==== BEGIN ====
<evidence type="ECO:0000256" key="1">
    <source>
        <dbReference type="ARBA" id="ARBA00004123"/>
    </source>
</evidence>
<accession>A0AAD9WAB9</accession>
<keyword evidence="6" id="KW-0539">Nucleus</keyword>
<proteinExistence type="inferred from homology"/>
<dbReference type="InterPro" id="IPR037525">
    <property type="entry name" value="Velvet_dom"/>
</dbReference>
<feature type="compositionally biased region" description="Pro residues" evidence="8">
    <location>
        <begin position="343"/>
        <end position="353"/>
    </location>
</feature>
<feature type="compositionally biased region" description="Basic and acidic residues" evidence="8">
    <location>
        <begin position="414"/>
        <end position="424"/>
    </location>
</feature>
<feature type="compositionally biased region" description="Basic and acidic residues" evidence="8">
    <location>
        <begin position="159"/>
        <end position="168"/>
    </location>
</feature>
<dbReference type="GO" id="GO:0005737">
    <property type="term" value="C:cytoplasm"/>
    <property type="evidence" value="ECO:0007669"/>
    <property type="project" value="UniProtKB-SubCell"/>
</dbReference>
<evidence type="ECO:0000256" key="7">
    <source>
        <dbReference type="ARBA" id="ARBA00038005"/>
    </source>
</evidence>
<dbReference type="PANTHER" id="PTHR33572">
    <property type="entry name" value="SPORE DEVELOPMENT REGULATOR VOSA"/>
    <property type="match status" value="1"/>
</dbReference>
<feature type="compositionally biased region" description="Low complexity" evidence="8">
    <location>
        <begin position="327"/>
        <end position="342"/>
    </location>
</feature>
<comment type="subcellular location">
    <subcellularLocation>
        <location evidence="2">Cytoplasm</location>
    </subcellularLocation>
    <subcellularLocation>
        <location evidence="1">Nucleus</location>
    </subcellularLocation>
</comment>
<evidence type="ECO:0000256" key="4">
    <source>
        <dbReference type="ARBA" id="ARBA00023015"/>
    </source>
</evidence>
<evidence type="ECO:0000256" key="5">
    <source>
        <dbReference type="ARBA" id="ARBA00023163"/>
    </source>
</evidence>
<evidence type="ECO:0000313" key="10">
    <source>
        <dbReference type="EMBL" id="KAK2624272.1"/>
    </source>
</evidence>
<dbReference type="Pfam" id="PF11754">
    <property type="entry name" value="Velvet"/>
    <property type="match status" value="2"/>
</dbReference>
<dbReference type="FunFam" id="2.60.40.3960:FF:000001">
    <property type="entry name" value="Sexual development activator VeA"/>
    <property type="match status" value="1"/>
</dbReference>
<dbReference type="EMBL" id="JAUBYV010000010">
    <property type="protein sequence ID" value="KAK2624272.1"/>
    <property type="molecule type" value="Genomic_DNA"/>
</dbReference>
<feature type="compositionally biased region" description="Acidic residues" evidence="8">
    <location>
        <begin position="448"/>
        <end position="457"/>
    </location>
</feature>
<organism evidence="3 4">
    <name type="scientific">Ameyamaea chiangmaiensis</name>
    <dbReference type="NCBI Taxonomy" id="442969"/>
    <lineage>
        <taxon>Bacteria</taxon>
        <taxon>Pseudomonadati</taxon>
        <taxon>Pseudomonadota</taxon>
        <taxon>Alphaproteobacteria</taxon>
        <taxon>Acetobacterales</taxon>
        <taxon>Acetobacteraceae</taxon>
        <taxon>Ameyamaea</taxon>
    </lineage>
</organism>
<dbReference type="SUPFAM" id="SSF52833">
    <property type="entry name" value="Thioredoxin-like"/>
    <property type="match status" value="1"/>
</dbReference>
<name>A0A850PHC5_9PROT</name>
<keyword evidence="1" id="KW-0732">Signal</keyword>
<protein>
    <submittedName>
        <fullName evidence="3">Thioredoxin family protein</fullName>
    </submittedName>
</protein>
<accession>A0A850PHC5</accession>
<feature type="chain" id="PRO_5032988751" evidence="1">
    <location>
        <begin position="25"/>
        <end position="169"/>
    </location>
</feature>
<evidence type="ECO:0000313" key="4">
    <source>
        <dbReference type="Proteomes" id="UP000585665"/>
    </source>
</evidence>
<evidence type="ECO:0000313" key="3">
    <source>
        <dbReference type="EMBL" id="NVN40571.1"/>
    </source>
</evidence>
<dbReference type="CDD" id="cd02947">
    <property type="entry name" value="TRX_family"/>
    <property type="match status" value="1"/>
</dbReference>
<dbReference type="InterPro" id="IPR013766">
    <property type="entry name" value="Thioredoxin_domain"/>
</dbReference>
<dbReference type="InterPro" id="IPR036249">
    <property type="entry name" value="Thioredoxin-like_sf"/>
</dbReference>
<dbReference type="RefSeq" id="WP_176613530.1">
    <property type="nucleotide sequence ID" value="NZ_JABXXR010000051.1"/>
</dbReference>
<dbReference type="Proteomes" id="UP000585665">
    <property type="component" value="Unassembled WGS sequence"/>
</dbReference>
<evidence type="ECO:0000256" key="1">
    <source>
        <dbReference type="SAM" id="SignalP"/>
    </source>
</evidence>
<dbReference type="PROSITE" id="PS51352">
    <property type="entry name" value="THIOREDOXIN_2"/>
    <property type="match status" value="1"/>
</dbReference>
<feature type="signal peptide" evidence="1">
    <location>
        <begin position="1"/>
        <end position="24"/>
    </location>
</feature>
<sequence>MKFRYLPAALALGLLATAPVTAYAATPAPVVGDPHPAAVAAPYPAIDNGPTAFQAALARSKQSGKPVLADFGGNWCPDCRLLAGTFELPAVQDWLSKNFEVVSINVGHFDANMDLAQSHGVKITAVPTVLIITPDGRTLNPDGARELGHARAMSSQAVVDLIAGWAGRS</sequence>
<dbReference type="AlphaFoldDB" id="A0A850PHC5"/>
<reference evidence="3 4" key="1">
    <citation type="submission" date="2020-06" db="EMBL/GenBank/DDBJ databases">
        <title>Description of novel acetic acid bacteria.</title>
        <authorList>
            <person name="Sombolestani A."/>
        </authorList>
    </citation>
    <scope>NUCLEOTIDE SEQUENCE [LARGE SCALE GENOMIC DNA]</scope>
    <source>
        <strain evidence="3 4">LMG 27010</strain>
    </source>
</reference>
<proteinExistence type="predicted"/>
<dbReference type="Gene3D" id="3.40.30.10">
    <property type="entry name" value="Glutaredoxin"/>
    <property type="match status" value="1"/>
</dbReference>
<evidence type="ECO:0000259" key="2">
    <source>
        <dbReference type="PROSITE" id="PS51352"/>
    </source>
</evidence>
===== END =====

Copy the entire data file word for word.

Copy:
<evidence type="ECO:0000256" key="1">
    <source>
        <dbReference type="ARBA" id="ARBA00004123"/>
    </source>
</evidence>
<accession>A0AAD9WAB9</accession>
<keyword evidence="6" id="KW-0539">Nucleus</keyword>
<proteinExistence type="inferred from homology"/>
<dbReference type="InterPro" id="IPR037525">
    <property type="entry name" value="Velvet_dom"/>
</dbReference>
<feature type="compositionally biased region" description="Pro residues" evidence="8">
    <location>
        <begin position="343"/>
        <end position="353"/>
    </location>
</feature>
<feature type="compositionally biased region" description="Basic and acidic residues" evidence="8">
    <location>
        <begin position="414"/>
        <end position="424"/>
    </location>
</feature>
<feature type="compositionally biased region" description="Basic and acidic residues" evidence="8">
    <location>
        <begin position="159"/>
        <end position="168"/>
    </location>
</feature>
<dbReference type="GO" id="GO:0005737">
    <property type="term" value="C:cytoplasm"/>
    <property type="evidence" value="ECO:0007669"/>
    <property type="project" value="UniProtKB-SubCell"/>
</dbReference>
<evidence type="ECO:0000256" key="7">
    <source>
        <dbReference type="ARBA" id="ARBA00038005"/>
    </source>
</evidence>
<dbReference type="PANTHER" id="PTHR33572">
    <property type="entry name" value="SPORE DEVELOPMENT REGULATOR VOSA"/>
    <property type="match status" value="1"/>
</dbReference>
<feature type="compositionally biased region" description="Low complexity" evidence="8">
    <location>
        <begin position="327"/>
        <end position="342"/>
    </location>
</feature>
<comment type="subcellular location">
    <subcellularLocation>
        <location evidence="2">Cytoplasm</location>
    </subcellularLocation>
    <subcellularLocation>
        <location evidence="1">Nucleus</location>
    </subcellularLocation>
</comment>
<evidence type="ECO:0000256" key="4">
    <source>
        <dbReference type="ARBA" id="ARBA00023015"/>
    </source>
</evidence>
<evidence type="ECO:0000256" key="5">
    <source>
        <dbReference type="ARBA" id="ARBA00023163"/>
    </source>
</evidence>
<evidence type="ECO:0000313" key="10">
    <source>
        <dbReference type="EMBL" id="KAK2624272.1"/>
    </source>
</evidence>
<dbReference type="Pfam" id="PF11754">
    <property type="entry name" value="Velvet"/>
    <property type="match status" value="2"/>
</dbReference>
<dbReference type="FunFam" id="2.60.40.3960:FF:000001">
    <property type="entry name" value="Sexual development activator VeA"/>
    <property type="match status" value="1"/>
</dbReference>
<dbReference type="EMBL" id="JAUBYV010000010">
    <property type="protein sequence ID" value="KAK2624272.1"/>
    <property type="molecule type" value="Genomic_DNA"/>
</dbReference>
<feature type="compositionally biased region" description="Acidic residues" evidence="8">
    <location>
        <begin position="448"/>
        <end position="457"/>
    </location>
</feature>
<organism evidence="3 4">
    <name type="scientific">Ameyamaea chiangmaiensis</name>
    <dbReference type="NCBI Taxonomy" id="442969"/>
    <lineage>
        <taxon>Bacteria</taxon>
        <taxon>Pseudomonadati</taxon>
        <taxon>Pseudomonadota</taxon>
        <taxon>Alphaproteobacteria</taxon>
        <taxon>Acetobacterales</taxon>
        <taxon>Acetobacteraceae</taxon>
        <taxon>Ameyamaea</taxon>
    </lineage>
</organism>
<dbReference type="SUPFAM" id="SSF52833">
    <property type="entry name" value="Thioredoxin-like"/>
    <property type="match status" value="1"/>
</dbReference>
<name>A0A850PHC5_9PROT</name>
<keyword evidence="1" id="KW-0732">Signal</keyword>
<protein>
    <submittedName>
        <fullName evidence="3">Thioredoxin family protein</fullName>
    </submittedName>
</protein>
<accession>A0A850PHC5</accession>
<feature type="chain" id="PRO_5032988751" evidence="1">
    <location>
        <begin position="25"/>
        <end position="169"/>
    </location>
</feature>
<evidence type="ECO:0000313" key="4">
    <source>
        <dbReference type="Proteomes" id="UP000585665"/>
    </source>
</evidence>
<evidence type="ECO:0000313" key="3">
    <source>
        <dbReference type="EMBL" id="NVN40571.1"/>
    </source>
</evidence>
<dbReference type="CDD" id="cd02947">
    <property type="entry name" value="TRX_family"/>
    <property type="match status" value="1"/>
</dbReference>
<dbReference type="InterPro" id="IPR013766">
    <property type="entry name" value="Thioredoxin_domain"/>
</dbReference>
<dbReference type="InterPro" id="IPR036249">
    <property type="entry name" value="Thioredoxin-like_sf"/>
</dbReference>
<dbReference type="RefSeq" id="WP_176613530.1">
    <property type="nucleotide sequence ID" value="NZ_JABXXR010000051.1"/>
</dbReference>
<dbReference type="Proteomes" id="UP000585665">
    <property type="component" value="Unassembled WGS sequence"/>
</dbReference>
<evidence type="ECO:0000256" key="1">
    <source>
        <dbReference type="SAM" id="SignalP"/>
    </source>
</evidence>
<dbReference type="PROSITE" id="PS51352">
    <property type="entry name" value="THIOREDOXIN_2"/>
    <property type="match status" value="1"/>
</dbReference>
<feature type="signal peptide" evidence="1">
    <location>
        <begin position="1"/>
        <end position="24"/>
    </location>
</feature>
<sequence>MKFRYLPAALALGLLATAPVTAYAATPAPVVGDPHPAAVAAPYPAIDNGPTAFQAALARSKQSGKPVLADFGGNWCPDCRLLAGTFELPAVQDWLSKNFEVVSINVGHFDANMDLAQSHGVKITAVPTVLIITPDGRTLNPDGARELGHARAMSSQAVVDLIAGWAGRS</sequence>
<dbReference type="AlphaFoldDB" id="A0A850PHC5"/>
<reference evidence="3 4" key="1">
    <citation type="submission" date="2020-06" db="EMBL/GenBank/DDBJ databases">
        <title>Description of novel acetic acid bacteria.</title>
        <authorList>
            <person name="Sombolestani A."/>
        </authorList>
    </citation>
    <scope>NUCLEOTIDE SEQUENCE [LARGE SCALE GENOMIC DNA]</scope>
    <source>
        <strain evidence="3 4">LMG 27010</strain>
    </source>
</reference>
<proteinExistence type="predicted"/>
<dbReference type="Gene3D" id="3.40.30.10">
    <property type="entry name" value="Glutaredoxin"/>
    <property type="match status" value="1"/>
</dbReference>
<evidence type="ECO:0000259" key="2">
    <source>
        <dbReference type="PROSITE" id="PS51352"/>
    </source>
</evidence>